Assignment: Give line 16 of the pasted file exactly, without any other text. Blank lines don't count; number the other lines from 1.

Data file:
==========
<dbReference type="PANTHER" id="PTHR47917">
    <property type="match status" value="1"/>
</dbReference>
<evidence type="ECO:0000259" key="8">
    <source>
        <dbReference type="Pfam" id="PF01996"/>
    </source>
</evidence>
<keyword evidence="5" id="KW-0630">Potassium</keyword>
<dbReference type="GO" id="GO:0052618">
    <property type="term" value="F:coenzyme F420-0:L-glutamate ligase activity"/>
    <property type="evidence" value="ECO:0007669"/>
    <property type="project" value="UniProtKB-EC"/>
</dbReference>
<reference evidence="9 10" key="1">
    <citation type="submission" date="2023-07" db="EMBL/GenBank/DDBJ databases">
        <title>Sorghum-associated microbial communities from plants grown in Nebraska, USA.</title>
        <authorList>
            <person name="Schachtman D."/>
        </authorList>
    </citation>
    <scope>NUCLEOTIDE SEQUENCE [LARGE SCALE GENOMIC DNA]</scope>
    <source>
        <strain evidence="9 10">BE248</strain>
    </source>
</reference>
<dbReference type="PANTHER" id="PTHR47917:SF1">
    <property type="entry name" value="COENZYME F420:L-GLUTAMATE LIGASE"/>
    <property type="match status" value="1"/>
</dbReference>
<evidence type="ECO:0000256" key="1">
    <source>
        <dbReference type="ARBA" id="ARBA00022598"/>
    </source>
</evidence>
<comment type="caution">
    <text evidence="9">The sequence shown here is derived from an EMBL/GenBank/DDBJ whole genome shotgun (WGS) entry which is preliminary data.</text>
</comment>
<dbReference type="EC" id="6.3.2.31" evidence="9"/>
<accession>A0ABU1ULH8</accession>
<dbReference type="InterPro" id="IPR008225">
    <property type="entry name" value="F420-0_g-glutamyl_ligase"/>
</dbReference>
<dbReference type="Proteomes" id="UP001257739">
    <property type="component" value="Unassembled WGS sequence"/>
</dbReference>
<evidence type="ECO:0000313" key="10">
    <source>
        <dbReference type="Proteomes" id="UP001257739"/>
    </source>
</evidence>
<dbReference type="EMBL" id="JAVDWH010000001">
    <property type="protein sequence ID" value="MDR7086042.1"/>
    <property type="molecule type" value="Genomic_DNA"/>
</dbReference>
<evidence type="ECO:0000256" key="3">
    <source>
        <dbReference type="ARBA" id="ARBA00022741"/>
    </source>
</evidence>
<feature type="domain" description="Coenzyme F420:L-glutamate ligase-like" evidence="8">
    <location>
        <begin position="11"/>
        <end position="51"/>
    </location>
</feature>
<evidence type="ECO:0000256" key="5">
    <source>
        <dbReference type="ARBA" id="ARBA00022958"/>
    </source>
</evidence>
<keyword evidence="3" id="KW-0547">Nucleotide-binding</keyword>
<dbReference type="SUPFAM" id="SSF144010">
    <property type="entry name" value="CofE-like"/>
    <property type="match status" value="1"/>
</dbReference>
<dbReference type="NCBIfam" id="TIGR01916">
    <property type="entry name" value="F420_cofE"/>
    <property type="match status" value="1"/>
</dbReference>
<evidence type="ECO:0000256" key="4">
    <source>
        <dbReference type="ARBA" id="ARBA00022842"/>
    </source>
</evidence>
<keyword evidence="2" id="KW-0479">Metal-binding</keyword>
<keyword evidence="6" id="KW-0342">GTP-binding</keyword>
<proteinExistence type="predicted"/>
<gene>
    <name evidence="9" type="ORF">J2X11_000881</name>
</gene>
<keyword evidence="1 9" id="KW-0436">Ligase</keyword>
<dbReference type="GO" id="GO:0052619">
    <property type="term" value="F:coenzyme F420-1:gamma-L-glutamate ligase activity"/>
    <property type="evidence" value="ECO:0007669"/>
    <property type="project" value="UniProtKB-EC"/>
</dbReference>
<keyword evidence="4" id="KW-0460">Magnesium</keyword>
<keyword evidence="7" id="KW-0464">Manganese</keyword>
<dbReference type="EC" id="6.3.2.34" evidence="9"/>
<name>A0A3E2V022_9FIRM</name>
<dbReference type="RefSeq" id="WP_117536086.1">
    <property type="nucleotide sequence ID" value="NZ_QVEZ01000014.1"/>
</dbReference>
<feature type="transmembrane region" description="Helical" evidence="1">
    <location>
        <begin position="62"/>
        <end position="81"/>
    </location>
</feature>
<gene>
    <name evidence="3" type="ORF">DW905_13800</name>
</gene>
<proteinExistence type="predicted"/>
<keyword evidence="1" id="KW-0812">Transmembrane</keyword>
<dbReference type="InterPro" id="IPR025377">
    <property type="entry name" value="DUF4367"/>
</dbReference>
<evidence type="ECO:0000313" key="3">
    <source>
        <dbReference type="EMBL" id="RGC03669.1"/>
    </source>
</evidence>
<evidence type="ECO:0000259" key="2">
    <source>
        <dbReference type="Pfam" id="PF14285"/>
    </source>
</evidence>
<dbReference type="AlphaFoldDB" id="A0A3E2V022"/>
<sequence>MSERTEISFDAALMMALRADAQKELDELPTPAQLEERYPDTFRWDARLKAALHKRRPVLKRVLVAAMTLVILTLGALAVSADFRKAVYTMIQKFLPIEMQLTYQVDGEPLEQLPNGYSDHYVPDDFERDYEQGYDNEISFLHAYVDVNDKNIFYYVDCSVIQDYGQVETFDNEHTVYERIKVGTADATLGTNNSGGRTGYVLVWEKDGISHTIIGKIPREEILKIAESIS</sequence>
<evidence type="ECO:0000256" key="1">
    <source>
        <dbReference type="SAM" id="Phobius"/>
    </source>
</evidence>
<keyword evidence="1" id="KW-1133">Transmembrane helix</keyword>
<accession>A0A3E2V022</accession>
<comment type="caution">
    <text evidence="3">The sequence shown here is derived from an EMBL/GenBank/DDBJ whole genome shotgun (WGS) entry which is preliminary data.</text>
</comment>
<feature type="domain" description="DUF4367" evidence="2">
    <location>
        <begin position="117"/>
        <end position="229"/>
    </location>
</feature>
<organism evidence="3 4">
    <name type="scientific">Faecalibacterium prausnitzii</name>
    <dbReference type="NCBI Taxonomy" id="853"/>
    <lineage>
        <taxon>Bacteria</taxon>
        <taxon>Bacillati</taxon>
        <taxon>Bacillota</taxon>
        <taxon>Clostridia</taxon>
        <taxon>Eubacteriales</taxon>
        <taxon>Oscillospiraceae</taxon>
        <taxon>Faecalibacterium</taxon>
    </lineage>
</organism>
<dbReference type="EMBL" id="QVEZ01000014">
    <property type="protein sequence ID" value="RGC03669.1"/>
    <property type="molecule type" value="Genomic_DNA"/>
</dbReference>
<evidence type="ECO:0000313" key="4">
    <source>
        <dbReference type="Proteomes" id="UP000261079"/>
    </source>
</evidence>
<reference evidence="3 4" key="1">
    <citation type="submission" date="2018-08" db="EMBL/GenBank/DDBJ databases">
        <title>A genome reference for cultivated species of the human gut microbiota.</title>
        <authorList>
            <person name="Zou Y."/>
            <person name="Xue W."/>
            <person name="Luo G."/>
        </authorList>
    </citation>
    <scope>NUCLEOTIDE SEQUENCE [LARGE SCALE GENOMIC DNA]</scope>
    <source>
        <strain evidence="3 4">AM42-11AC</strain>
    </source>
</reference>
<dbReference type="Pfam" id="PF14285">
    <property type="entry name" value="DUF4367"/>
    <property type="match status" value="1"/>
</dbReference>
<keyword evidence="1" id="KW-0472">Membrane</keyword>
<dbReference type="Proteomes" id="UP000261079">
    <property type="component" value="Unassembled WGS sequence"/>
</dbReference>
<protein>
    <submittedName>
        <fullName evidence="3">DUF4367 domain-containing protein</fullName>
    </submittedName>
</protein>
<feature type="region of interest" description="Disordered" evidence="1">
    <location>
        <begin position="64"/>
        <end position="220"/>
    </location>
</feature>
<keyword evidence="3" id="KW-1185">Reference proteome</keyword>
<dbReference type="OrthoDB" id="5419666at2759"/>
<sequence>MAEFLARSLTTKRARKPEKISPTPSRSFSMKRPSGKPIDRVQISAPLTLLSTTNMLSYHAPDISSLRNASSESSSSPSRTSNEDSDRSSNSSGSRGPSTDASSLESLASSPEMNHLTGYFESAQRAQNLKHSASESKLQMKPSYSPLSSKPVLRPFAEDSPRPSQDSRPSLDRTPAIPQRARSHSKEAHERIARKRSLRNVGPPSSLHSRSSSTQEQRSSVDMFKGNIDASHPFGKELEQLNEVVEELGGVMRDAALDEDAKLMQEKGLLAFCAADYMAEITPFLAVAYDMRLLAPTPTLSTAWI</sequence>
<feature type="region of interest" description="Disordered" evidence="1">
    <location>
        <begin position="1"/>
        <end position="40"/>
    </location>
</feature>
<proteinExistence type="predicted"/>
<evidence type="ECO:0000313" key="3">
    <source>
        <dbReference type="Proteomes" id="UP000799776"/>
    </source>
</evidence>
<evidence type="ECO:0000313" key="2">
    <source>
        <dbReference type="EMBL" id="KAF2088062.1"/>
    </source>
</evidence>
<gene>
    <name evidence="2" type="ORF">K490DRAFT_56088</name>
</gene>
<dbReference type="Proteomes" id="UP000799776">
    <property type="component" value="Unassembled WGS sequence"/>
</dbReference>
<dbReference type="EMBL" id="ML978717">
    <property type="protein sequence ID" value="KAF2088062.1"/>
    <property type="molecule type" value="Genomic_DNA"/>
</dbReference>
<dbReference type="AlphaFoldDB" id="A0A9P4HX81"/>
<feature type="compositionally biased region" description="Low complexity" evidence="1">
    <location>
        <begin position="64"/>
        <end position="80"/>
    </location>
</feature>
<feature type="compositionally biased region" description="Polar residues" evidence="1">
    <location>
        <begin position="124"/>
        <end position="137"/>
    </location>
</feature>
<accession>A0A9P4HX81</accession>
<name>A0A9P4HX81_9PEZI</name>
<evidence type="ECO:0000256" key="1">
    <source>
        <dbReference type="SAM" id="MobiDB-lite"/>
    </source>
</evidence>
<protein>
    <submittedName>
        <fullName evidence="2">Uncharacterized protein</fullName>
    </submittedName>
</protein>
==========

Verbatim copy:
    <citation type="submission" date="2023-07" db="EMBL/GenBank/DDBJ databases">